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THE FIRST time I met with Ida Akerman–Tieder, it was in the quiet Jerusalem street where she lived. She had placed a hanukkiah outside her apartment as required by Orthodox tradition, and she had just lit the first Hanukkah candle. And I said amen.
Emboldened by the festive and mysterious quality of the Jewish festival, I introduced myself to a charming lady in her 80s. Chance had it that I had just finished reading her memoir, And You Shall Tell Your Children: A Chronicle of Survival – Lessons of Life for Today. I was impressed by the pediatrician and captivated by the psycho analyst. That evening in December 2011 I tried to discover the mystic side of the poet in her, and her reasons for celebrating life the way she did, against all odds.
Born in Berlin in 1927, Akerman–Tied er is the granddaughter of a rabbi, and the daughter of a man versed in Talmudic studies who became a tradesman, and of a woman who transmitted Judaism to her children through the observance of Jewish rites joy fully celebrated in a loving home.
Akerman–Tieder had managed to flee from Berlin to Belgium in 1938 with her parents, brother and sister, and then to France in 1940 ás refugees with the beginning of the war. The whole family was interned in the French internment camp of Agde where starving men, women and children were separated and kept in inhumane conditions. In the sordid barracks they suffered from the cold, the presence of rats, lice, the lack of water, and sexual abuse. She recalled how even pregnant women were beaten up by the French “gendarmes” (police guards), and that there were no restrooms or showers. She escaped miraculously from this camp while her mother was meant to go to a hospital and come back in the evening. Later on, she learned French, but felt terribly hurt by the French population indifference to the suffering of the Jews and by the cruelty of the Vichy administration.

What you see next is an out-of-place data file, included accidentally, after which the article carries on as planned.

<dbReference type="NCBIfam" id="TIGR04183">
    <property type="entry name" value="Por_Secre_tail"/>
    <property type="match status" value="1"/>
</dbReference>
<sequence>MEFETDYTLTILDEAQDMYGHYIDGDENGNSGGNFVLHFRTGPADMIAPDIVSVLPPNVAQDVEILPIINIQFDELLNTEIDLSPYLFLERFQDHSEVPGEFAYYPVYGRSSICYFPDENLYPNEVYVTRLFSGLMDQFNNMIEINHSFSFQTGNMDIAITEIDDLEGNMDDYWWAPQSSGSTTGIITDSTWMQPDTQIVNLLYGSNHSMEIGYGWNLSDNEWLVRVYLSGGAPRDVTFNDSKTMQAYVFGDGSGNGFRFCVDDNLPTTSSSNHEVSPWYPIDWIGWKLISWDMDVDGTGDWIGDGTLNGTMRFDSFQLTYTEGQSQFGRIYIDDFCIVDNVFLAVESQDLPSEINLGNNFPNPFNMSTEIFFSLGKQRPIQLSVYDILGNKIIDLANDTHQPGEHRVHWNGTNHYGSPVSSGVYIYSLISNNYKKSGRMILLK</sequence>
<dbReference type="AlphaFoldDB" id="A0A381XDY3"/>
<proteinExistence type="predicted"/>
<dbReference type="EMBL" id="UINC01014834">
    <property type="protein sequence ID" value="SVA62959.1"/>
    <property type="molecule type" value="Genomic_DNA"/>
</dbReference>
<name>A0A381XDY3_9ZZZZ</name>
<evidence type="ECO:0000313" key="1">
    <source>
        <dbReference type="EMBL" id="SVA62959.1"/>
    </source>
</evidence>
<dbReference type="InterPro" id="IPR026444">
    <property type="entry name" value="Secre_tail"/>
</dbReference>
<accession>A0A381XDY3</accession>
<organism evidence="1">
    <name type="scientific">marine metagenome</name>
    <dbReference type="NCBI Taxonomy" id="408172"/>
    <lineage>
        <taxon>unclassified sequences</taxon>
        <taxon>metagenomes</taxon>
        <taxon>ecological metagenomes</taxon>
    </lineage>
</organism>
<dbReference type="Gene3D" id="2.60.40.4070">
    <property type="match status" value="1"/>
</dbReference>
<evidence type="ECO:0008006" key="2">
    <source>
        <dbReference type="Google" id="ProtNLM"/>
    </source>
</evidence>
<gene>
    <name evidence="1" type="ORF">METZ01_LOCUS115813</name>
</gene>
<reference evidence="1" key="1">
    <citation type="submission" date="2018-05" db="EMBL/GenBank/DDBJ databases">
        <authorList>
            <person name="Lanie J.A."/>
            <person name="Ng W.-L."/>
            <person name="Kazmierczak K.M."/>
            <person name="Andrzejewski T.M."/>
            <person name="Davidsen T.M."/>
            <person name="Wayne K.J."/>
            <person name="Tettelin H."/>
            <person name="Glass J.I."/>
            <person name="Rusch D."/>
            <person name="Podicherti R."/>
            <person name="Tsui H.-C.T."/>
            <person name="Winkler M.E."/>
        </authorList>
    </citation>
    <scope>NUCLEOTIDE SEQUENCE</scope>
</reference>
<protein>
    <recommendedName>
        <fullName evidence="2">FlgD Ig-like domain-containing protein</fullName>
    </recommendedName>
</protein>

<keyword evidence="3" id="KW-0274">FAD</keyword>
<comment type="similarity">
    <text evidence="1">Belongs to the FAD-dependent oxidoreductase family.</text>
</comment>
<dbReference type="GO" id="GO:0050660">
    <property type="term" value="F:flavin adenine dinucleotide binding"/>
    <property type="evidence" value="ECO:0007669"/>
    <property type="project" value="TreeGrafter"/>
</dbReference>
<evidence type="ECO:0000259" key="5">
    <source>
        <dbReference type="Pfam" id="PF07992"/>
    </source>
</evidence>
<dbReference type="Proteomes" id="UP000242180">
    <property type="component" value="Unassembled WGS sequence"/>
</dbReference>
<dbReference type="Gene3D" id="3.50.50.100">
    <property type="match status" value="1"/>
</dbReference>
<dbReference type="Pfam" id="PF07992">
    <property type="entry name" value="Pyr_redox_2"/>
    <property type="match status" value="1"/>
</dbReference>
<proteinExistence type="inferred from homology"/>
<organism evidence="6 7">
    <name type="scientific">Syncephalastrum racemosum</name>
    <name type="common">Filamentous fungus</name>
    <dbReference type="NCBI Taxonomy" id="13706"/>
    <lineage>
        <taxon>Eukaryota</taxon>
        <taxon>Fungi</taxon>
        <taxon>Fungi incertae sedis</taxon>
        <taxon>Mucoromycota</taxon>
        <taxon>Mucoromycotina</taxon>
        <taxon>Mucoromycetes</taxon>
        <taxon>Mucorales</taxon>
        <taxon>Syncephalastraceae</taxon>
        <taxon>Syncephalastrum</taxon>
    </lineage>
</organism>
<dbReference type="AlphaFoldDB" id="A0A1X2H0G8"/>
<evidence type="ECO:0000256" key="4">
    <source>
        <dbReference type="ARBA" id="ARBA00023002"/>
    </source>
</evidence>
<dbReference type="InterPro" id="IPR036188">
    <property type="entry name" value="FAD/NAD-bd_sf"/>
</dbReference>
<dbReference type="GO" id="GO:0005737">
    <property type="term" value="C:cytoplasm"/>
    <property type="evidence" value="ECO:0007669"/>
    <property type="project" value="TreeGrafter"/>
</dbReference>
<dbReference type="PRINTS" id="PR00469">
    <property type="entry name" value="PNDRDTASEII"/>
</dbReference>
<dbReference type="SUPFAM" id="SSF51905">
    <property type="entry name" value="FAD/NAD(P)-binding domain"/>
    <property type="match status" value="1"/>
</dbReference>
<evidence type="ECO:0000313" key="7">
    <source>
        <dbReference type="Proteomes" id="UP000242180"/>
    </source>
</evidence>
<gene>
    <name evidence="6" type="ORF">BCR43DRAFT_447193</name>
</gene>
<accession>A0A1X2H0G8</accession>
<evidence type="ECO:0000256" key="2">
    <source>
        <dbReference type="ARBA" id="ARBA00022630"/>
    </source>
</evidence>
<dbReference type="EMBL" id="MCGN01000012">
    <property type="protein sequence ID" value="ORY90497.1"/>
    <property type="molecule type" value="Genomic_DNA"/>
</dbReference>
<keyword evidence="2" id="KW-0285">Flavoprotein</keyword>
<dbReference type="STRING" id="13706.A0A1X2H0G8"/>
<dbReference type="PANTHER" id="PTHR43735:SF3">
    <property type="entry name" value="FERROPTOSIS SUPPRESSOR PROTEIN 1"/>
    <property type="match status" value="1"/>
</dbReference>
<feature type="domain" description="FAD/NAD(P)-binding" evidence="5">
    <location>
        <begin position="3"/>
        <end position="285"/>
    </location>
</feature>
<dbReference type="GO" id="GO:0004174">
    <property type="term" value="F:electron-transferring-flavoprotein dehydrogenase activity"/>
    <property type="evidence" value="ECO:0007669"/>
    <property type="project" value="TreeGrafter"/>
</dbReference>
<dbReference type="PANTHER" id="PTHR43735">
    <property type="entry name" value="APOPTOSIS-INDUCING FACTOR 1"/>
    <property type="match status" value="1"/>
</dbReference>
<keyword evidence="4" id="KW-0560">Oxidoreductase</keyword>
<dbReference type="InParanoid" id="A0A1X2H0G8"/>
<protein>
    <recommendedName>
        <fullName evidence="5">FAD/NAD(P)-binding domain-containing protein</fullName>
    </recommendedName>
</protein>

When her parents were deported, her father sent his children a last message and instruction from the train on the way to Auschwitz: “Never rebel against God, keep Shabbat, and be good to one another.”
After the arrest of her parents, Ida had suddenly become an orphan at 14. She miraculously escaped the roundup of Au– gust 26, 1942 in the southern part of “free” France. After wandering from place to place for three months without any news of her family, she joined her brother and sister who had already found refuge in the Moissac children‘s home. The place was admirably run by the Eclaireurs Israélites de France (The Jewish Scouts of France).
After the war, from 1950 to 1963, Ida studied medicine in Paris, obtained good grades and married a fellow student who later became a noted neurologist and head– ed the department of nuclear medicine at the famous Parisian Foch Hospital.
Akerman–Tieder was also a respected pediatrician and psychoanalysis in France when in 1990, the couple immigrated to Israel to join her three children.
In her book, Akerman–Tieder expresses and analyzes some of her traumatic memories. “After the war, our parents never returned from the deportation. All the children who were hidden, away from their families and deprived of their identities and familiar surroundings, came back to Moissac.”
It was a time when returning deportees were warmly welcomed and perceived as heroes if they had been resistance fighters. It was then that Ida Tieder felt as if they were the “children of silence,” those nobody ever spoke about even though they had made it through the war without their parents.
In the aftermath of the war Moissac was a place that enabled children to renew their lives. It also became a sort of cultural and intellectual center where many Jewish intellectuals were invited to lecture on Jewish philosophy. The Jewish Scouts‘ children‘s she registered for a course of literature at home was the starting point of a postwar the University of Toulouse, while waiting Jewish identity based on Torah.
to obtain the French naturalization papers, This atmosphere, which she enjoyed until which she had requested. the age of 18, helped Akerman–Tieder be– Her sister and brother were also encoun gin again. While studying, she also taught tering similar difficulties at the same time. school children at Moissac, but adapting to In France, children of deportees who were daily life was still difficult without parents. not French were considered as war orphans Throwing herself into her studies was the and as such could receive small scholar thing that mattered most to her. She relates ships. later in her memoir her interview with the Eager to study, Akerman–Tieder finished head of pediatrics at the hospital where she her medical studies in brilliant fashion, worked: